Content is being drowned in cruft. Uncompressed, Shakespeare’s 37 plays total more than 800 thousand words or a 5MB download. Now consider Facebook’s Instant Articles overview which suggests an alternative to bloated pages. It contains five paragraphs yet, ironically, requires 3.5MB bandwidth plus another 50MB when you view the three-minute video. Does it convey more information than the combined works of Shakespeare? Perhaps it’s prettier, but is it necessary to show a 267KB image of a chap holding an invisible ferret?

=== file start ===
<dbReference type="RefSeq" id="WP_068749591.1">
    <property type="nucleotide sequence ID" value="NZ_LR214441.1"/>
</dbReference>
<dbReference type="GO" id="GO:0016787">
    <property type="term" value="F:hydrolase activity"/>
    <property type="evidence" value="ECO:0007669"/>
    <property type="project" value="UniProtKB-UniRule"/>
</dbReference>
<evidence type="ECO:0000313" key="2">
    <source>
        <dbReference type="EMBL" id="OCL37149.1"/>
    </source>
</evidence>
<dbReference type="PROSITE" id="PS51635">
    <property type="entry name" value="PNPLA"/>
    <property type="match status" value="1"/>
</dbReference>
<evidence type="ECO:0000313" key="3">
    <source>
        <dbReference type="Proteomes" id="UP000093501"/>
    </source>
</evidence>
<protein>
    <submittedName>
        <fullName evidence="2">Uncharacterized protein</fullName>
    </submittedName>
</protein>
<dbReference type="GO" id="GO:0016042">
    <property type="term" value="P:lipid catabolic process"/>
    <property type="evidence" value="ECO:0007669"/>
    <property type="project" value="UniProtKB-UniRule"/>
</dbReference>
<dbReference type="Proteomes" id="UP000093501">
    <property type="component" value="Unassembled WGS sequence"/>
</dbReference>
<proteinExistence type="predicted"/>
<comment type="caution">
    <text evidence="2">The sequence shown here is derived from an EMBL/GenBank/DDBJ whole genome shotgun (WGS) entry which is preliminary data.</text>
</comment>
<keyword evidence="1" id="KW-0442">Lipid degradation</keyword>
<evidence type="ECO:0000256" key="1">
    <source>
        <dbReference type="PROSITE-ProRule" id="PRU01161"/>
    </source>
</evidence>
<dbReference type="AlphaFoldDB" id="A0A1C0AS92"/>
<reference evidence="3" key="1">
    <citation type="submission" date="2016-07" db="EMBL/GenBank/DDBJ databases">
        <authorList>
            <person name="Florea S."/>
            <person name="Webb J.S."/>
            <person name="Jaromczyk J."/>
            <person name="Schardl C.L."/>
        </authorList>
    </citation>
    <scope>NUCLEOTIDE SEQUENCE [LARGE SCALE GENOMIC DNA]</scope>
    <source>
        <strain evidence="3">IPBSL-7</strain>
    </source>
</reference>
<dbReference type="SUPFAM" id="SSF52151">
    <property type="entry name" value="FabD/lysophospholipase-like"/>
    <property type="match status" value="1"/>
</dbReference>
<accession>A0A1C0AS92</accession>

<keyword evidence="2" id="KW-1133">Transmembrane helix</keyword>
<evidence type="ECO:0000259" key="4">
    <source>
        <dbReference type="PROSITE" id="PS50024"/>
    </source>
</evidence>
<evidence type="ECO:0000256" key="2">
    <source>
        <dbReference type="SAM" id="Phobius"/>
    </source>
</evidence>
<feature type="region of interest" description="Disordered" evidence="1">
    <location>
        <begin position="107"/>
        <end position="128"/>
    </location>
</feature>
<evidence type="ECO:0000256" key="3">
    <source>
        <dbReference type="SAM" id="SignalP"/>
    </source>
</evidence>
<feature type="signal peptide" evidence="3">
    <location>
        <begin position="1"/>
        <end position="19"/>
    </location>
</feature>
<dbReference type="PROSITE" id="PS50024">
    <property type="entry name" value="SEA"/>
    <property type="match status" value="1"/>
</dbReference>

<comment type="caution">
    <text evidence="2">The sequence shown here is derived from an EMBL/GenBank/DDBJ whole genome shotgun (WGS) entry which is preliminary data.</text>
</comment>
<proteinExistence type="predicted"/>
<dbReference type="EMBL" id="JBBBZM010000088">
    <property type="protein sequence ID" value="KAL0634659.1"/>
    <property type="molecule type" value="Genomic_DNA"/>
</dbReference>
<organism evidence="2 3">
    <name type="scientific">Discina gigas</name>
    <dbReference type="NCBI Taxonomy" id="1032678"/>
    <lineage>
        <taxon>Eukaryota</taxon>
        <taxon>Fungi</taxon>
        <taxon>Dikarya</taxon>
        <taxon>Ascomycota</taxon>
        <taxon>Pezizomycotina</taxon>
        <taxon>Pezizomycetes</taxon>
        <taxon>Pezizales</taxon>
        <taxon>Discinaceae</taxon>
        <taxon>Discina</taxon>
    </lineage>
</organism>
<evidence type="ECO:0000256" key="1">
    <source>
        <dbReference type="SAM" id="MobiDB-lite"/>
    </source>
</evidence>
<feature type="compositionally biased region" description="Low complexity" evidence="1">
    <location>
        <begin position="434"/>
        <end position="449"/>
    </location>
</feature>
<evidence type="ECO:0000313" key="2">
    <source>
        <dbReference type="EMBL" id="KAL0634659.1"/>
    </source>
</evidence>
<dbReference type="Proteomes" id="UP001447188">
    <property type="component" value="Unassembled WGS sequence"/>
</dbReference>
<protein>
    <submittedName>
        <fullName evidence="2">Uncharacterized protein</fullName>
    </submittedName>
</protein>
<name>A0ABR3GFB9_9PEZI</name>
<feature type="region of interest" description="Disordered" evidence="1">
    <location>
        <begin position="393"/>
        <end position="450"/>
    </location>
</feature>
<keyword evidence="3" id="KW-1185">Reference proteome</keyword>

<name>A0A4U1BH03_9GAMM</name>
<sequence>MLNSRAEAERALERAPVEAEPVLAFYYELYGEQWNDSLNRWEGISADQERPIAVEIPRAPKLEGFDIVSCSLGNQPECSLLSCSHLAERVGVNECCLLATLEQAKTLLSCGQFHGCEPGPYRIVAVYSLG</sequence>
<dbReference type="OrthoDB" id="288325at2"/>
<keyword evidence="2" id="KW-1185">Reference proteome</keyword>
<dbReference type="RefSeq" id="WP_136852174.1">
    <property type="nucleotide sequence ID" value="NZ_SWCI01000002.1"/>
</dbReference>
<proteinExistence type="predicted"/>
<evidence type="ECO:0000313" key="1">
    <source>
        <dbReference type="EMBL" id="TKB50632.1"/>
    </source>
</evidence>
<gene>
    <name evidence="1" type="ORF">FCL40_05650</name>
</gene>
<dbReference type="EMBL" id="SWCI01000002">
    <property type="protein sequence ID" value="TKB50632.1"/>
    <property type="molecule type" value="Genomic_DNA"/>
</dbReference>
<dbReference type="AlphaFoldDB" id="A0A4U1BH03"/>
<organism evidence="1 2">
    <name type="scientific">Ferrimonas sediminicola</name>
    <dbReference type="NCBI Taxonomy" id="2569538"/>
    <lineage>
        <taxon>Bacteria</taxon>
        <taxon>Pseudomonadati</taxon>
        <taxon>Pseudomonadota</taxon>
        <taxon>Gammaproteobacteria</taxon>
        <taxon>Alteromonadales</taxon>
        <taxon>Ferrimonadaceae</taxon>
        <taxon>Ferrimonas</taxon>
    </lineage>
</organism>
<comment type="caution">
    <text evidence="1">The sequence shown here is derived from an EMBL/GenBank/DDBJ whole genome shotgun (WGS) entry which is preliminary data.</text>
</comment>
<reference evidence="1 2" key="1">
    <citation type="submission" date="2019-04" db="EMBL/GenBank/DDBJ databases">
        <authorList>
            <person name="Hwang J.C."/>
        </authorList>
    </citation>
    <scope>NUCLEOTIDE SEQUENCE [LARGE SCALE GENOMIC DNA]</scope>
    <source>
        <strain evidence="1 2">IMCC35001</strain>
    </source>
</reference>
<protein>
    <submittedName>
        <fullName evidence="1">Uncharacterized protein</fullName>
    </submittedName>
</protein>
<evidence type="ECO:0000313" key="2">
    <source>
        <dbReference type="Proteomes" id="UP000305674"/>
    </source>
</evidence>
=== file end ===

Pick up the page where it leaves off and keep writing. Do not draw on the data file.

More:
Obesity Denial

I’ve published several of these articles. Many claim there is no obesity crisis, so let’s tackle the primary arguments. Some pages will always be big Image galleries, games, technical showcases etc. will always be chunky. Yet every developer can justify the weight of their pages. The HTTP Archive Report mostly analyzes content articles and online shops. 2.2MB per page — the equivalent of half Shakespeare’s plays — is ridiculous. Page weight is not an indication of quality